Rivalry still boils

Sep 012005
Authors: Jake Blumberg

The rivalry between CSU and CU is alive and well, contrary to what some members of the Denver media believe.

Officials from both universities insist that the rivalry is as strong as ever despite questions concerning ticket sales for this Saturday's upcoming Rocky Mountain Showdown, which will be played in Boulder. As of press time, the Showdown had yet to sell out.

"College fans take a while to come around, and get in gear to buy tickets," said CU Sports Information Director David Plati, as an explanation for this year's slow ticket sales. "That's what happened last year, and that's what is happening this year."

Some members of the media feel differently, and are blaming a lack of intensity in the rivalry for this year's slow ticket sales; CSU officials disagree.

"There is no fizzle in the rivalry; in fact, there is a lot of sizzle," said CSU's Assistant Athletic Director Gary Ozzello, referring to a headline in Wednesday's Denver Post. "We have 110 players, 10 coaches and support staff, and you could ask any one of them if the rivalry was fizzling, and their answer would be: 'Absolutely not.'"

Plati echoed Ozzello's sentiments.

"You talk to anyone on our campus, and you will hear that the rivalry is as big as it always has been," Plati said. "It is electrifying."

Yet, this year, Colorado State purchased only 3,500 tickets to sell on campus, compared to last year's 5,000 tickets. Ozzello said CSU purchased fewer tickets this year because the school struggled to sell all 5,000 last year, and did not want to lose money if they failed to sell every ticket this year. The question is, on a campus of more than 25,000, why are 5,000 tickets such a hard sell – especially to the year's biggest rivalry game?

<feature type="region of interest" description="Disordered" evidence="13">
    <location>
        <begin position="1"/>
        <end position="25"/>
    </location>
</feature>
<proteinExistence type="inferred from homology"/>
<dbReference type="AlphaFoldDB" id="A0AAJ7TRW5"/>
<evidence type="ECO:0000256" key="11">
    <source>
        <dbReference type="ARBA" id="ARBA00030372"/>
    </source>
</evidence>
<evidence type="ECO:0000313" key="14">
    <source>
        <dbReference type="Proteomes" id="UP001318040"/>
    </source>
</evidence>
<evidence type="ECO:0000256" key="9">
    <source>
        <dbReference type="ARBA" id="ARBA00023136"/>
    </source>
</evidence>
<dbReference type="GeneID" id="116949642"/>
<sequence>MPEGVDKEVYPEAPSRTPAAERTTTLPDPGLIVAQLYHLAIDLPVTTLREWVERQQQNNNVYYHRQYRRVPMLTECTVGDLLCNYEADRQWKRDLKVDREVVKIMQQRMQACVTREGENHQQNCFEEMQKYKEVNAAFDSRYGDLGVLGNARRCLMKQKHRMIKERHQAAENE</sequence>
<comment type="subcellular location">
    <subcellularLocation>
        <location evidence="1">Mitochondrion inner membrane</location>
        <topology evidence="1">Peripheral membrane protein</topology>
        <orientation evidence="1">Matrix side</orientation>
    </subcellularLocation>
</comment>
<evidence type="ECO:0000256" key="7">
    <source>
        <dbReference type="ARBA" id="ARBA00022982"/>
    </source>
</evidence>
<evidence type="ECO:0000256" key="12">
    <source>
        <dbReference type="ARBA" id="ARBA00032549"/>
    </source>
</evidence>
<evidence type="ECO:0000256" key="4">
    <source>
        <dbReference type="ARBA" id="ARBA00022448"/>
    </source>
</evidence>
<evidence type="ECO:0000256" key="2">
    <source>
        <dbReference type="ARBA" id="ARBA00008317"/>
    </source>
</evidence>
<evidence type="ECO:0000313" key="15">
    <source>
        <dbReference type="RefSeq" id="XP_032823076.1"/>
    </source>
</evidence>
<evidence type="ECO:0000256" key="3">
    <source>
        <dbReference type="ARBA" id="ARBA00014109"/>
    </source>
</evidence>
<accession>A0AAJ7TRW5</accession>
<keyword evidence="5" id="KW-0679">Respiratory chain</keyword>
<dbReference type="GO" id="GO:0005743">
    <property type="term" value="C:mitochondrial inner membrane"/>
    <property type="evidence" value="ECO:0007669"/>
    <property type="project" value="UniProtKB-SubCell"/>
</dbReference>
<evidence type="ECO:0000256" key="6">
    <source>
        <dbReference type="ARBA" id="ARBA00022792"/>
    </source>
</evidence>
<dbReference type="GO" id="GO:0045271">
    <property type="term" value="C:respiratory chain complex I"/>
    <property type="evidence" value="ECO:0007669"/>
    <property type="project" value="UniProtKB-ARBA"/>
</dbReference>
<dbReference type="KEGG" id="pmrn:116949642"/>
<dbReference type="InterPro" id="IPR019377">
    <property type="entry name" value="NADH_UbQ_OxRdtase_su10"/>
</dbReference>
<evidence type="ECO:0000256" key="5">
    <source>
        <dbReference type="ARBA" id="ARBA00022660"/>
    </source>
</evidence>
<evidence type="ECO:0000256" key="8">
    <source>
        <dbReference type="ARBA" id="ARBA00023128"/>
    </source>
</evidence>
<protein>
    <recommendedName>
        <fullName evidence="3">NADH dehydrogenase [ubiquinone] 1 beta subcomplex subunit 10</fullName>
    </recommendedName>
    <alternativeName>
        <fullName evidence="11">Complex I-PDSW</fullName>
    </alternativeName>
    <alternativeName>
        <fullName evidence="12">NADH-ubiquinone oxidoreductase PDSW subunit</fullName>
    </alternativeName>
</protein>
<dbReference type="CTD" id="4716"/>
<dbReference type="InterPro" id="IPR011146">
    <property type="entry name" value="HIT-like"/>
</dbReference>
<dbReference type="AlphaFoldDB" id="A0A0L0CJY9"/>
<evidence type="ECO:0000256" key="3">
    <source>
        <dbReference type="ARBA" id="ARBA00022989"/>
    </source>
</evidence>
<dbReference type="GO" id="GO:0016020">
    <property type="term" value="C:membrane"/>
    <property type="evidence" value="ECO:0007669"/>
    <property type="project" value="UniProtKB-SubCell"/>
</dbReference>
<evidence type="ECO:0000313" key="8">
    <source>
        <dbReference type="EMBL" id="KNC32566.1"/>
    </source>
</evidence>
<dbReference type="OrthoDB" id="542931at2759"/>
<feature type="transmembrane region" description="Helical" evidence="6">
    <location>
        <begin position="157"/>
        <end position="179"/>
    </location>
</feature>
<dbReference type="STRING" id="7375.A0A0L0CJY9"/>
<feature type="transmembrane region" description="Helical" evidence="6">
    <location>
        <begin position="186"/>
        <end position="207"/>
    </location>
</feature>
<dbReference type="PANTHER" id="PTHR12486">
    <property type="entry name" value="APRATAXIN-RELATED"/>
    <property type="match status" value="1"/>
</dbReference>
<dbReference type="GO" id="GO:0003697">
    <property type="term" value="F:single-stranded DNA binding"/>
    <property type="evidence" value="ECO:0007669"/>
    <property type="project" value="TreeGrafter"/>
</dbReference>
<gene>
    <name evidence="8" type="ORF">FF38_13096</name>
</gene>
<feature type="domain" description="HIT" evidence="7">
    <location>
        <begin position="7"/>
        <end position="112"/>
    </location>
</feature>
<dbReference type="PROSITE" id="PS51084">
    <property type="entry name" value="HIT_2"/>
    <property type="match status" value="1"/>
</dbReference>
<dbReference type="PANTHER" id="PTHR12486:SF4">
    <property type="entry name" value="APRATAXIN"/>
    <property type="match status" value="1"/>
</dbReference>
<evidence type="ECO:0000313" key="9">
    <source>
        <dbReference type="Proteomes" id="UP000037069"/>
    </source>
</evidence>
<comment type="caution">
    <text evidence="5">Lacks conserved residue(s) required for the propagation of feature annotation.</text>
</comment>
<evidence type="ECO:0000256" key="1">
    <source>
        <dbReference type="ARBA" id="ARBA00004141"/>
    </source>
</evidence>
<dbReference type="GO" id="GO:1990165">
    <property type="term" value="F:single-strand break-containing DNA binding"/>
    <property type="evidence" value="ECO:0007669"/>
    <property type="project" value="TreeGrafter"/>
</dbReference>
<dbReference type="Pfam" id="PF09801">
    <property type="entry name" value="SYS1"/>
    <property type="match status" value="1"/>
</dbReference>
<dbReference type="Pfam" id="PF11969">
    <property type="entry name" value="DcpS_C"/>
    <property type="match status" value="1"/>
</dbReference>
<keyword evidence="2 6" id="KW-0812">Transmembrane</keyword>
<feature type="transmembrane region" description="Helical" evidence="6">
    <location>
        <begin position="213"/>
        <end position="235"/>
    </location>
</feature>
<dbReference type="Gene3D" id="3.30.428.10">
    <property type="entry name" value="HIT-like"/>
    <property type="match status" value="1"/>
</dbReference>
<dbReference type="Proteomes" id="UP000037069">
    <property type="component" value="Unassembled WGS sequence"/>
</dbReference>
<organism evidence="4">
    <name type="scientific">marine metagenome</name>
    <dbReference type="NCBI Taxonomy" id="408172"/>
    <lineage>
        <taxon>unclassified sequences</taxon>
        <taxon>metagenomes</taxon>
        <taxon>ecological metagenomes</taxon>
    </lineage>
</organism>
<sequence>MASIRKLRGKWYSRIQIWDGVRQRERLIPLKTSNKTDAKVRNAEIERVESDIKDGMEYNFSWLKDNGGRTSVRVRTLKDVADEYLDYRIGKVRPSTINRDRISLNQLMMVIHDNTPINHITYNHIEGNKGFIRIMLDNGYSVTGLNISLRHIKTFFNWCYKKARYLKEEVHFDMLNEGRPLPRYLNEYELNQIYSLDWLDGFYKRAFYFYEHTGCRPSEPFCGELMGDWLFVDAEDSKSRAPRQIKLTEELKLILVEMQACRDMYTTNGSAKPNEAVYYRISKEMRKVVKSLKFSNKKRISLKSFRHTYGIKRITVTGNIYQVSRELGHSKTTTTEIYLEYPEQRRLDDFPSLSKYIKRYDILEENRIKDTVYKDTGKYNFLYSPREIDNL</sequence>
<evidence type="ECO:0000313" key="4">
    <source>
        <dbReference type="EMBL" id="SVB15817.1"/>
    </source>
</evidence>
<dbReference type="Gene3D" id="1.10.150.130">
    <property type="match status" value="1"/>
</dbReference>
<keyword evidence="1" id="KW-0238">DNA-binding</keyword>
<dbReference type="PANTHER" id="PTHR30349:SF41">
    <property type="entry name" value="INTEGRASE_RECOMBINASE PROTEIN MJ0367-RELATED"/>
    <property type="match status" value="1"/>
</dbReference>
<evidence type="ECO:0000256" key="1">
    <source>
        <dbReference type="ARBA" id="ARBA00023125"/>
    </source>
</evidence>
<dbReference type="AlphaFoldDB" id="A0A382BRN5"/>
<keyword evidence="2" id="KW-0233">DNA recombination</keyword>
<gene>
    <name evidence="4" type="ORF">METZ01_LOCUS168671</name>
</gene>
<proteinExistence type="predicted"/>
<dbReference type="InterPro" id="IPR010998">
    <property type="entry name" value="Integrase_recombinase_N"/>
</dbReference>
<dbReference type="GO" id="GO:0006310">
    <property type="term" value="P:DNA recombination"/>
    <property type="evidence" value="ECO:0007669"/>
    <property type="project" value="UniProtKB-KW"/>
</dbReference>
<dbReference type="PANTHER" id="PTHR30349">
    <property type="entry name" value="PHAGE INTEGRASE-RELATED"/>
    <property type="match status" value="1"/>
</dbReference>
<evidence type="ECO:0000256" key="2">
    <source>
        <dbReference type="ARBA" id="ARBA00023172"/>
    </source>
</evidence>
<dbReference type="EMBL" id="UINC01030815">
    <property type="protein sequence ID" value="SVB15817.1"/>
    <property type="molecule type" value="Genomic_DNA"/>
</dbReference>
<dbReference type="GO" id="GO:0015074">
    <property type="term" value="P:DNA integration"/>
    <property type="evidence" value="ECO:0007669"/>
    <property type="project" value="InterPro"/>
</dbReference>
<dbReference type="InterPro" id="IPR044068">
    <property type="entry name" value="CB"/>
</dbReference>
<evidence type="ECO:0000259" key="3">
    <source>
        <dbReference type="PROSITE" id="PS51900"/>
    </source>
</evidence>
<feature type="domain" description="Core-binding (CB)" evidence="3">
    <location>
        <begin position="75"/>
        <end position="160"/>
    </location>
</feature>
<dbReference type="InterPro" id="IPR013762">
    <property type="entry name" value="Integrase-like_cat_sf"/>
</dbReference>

"Seat location has a role in why fans do not buy the tickets," Ozzello said. "I think fans would also like to see the game played at Invesco Field in Denver, or here in Fort Collins."

Regardless of current ticket availability, the game is expected to be sold out at kickoff, the time players feel the rivalry really begins.

"After the first series, you say to yourself: 'This is a little more intense than the other games are," said CSU senior center Albert Bimper. "It is even more intense now, because they look at us like little brothers, and you don't want to be punked by your little brother."

As game time approaches, players feel the intensity building; intensity that has been present since this time last year.

"You hear about the game all year, everywhere. We are so close in proximity (to CU) and you hear about it a lot," said CSU senior linebacker Jahmal Hall. "When you walk onto the field, you know 365 days later you will be walking onto it again. We are playing for year-round bragging rights."

Fans also agree the intensity is as present this year as it has been in the past. John Schmidt, who has not missed a CSU home game or Rocky Mountain Showdown in 31 years, has not noticed any change in the rivalry.

"It is most definitely as intense this year as in the past," said Schmidt, owner of Fort Collins GOJO Sports, a company that provides CSU with football equipment. "I work up close with the athletes and boosters, I see all the elements, and there is a lot of pride at stake in this game."

Some CSU players likened the Showdown to the rivalry games across the nation, including games like Florida- Florida State and Oklahoma-Texas, while others stopped short of the comparison.

"To players, the rivalry is definitely just as big as a game like Oklahoma-Texas, but for fans it is just not as intense," said Ram's senior quarterback Justin Holland. "Colorado is a professional sports state. In Oklahoma, who else do fans have to root for other than the Sooners? Here in Colorado, fans have the Broncos playing the day after us, so for the fans, it is just not the same here."

Schmidt, one of CSU football's most avid fans, agreed with Holland:

" The state does not take college athletics as seriously as other states do, as a religion," Schmidt said. "There are too many other distractions, like pro sports and outdoor activities. Yet, for the people inside the program, the rivalry is taken very seriously."

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